In fact, the most remarkable thing about this film, I think, is how very comfortable Michael Fassbender is with having a bear cub climb all over him. 


I don't know if Fassbender is an "animal person" or not, but I think he has to be on some level, because he really does look very natural with all the animals he interacts with here. 


Especially the bears (IIRC, bear siblings play the young Winnie, and then a totally different adult bear plays her as an adult), but the horses too.


The storytelling is a little bumpy -- the first two-thirds of the film are devoted to Coleburn and his pals having fun while training in Canada, and then smuggling Winnie over to Europe.  There's also this whole thing with his commanding officer (David Suchet) having some kind of mental problems borne of dwelling on past war glory and experiences. 


The first time I watched it, I thought that was really superfluous, but now I see that it sort of predicts what Harry Coleburn himself will later experience, and shows that war can damage a person's mind as well as their body.  So I get what they're trying to say there, even though I still think it could be handled a little more deftly.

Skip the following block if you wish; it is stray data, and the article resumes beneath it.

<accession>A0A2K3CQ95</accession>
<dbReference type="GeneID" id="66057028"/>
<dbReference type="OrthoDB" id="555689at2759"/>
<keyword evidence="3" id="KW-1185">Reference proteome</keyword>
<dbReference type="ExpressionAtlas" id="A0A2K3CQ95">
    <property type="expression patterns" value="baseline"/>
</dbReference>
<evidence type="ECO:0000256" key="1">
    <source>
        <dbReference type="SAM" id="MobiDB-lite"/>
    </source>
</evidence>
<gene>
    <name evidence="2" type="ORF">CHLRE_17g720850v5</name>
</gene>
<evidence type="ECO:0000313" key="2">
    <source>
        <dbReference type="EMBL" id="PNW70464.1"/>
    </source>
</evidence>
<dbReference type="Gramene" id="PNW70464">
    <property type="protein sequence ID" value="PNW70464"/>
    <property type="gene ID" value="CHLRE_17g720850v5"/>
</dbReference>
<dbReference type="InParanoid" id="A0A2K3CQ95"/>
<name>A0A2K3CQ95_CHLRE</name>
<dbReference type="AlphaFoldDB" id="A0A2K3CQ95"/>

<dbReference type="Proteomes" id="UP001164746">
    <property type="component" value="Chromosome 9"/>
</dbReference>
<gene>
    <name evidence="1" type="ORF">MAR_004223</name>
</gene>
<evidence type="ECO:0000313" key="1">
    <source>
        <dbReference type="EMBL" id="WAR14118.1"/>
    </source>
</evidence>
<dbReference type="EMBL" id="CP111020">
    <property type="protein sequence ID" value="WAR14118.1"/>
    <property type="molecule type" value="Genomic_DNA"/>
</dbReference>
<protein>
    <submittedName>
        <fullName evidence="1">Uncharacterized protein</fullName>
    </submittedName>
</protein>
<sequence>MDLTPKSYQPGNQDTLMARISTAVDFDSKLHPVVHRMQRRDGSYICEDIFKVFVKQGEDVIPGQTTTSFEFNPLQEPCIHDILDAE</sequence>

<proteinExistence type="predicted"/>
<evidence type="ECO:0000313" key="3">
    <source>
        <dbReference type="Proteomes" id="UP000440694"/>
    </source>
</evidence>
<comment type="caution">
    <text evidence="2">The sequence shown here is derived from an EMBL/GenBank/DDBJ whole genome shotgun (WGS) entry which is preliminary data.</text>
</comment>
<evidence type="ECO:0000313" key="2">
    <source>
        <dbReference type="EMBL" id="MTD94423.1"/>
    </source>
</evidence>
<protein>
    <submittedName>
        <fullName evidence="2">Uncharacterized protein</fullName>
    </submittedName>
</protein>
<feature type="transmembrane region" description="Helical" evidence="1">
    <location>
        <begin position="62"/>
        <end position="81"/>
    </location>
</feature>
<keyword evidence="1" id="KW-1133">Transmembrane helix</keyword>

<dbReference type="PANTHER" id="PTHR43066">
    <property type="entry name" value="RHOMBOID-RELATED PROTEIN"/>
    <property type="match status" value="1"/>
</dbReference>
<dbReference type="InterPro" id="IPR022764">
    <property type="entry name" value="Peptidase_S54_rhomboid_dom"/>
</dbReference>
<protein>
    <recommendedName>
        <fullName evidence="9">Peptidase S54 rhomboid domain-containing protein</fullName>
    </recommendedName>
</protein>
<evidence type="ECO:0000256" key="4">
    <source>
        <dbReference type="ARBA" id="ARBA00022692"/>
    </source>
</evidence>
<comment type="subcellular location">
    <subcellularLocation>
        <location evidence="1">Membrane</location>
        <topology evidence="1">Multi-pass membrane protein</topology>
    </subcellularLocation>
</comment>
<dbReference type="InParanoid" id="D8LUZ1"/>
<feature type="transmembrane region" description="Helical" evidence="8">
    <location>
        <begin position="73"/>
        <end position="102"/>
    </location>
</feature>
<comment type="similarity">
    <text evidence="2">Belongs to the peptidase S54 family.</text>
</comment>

Only the last thirty minutes have much to do with the war at all, and they also feel a bit rushed.  In particular, the last section, (SPOILER ALERT) with Coleburn suffering from shell-shock and being rehabilitated by Winnie coming to visit really needed to be much longer.  I so wish they would have delved more into that, but this is somewhat aimed at kids, so I suppose the filmmakers didn't want to dwell too much on the troubles of traumatized soldiers.  (END SPOILER ALERT)


Still, it's a sweet, heart-warming story that's lovingly told, and I enjoyed it so much, I now have a DVD copy so I can keep watching it even if it stops being free on Amazon Prime sometime in the future.  So please don't think that this is not an enjoyable, watchable movie!  Because it definitely is, and I totally recommend it.  Not only is Fassbender ultra-watchable in it, the bear is adorable, and Stephen Fry pops up at the beginning and end as a zookeeper who doesn't like kids, which makes me laugh.